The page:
You use any provider if your mobile phone is unlocked, so shop around. In Canada, providers are obligated by law to unlock your phone, and no new phones can be sold locked anymore. You can even have your (Canadian) phone unlocked for free or at least be given instructions on how to do so. If you forgot to unlock your phone before leaving home, you might be out of luck.
Unless you're planning to use a pay-as-you-go phone, most phone providers will require you to have a local bank account before they'll approve your contract. Your school's student services office might be the first place to look for student deals. There are a lot of universities, including the University of Cambridge, King's College London and the London School of Economics, that participate in mobile phone discount plans.
In the UK, international students who are on a Student visa and studying for more than 6 months are entitled to access to the National Health Service (NHS). Your university can give you a list of doctors to choose from, and you're advised to register with one as soon as you arrive. Some treatments are restricted on the NHS; good travel and health insurance should cover any shortfalls where the NHS doesn't cover you.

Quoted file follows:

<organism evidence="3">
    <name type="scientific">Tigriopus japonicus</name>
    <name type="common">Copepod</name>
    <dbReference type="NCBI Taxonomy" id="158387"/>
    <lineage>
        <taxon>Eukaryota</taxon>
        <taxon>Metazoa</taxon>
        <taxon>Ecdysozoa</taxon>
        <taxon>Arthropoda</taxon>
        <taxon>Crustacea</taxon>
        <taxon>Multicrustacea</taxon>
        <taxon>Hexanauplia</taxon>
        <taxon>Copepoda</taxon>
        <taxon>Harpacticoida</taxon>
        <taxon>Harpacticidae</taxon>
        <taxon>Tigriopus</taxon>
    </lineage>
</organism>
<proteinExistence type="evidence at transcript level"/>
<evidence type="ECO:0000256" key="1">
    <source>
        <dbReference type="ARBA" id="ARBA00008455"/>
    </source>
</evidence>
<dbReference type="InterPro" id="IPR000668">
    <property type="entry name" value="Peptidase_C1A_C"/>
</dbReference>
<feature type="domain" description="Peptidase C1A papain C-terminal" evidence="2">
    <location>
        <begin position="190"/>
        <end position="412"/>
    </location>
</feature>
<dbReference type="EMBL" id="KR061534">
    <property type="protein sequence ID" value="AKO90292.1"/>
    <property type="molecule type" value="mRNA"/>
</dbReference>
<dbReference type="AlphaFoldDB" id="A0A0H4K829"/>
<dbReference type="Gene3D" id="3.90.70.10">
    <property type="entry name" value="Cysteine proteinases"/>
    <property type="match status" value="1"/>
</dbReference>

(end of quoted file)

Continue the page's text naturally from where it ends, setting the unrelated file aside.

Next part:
In Canada, provinces that offer international students healthcare include Alberta, British Columbia, Manitoba and Saskatchewan. You don't need to register for a doctor in Canada or the US, but you do need to confirm that your private health insurance will cover the doctor you choose.
It can be much cheaper getting around with a local travel pass or transport smartcard. Students usually get concessionary rates, too. In London, you'll want an Oyster card to travel on public transport such as the tube (the underground), buses, the river bus service, and most National Rail services.
In Canada, Toronto has the Metropass; Sydney, Australia has the Opal card; Singapore has ez-link; the regional Transit Access Pass (TAP) card is now available in Los Angeles on iPhones and Apple Watches; and New York is finally phasing out its old MetroCard entirely by 2023 and bringing in the OMNY – the One Metro New York card.
These events are a great way to introduce yourself to the faculty, familiarise yourself with the campus and meet new people. They're informative and usually loads of fun. Here you'll see what clubs are on campus and which activities you might want to get involved in. You may even consider joining a sorority or fraternity house.
The first week might seem intimidating but remember: you and the other students are all in the same boat! In an HSBC survey of almost 900 international students, 92% said they've felt homesick at some point while studying abroad.1 Keeping busy will help with that. Check on your school's website or ask student services for details on "Fresher's Week" and what to expect as an international student.
We can tell you the best way for you to apply for an overseas account. Simply select your current location and where you would like to open an account. We'll then walk you through the steps.
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1 Studying abroad: making it work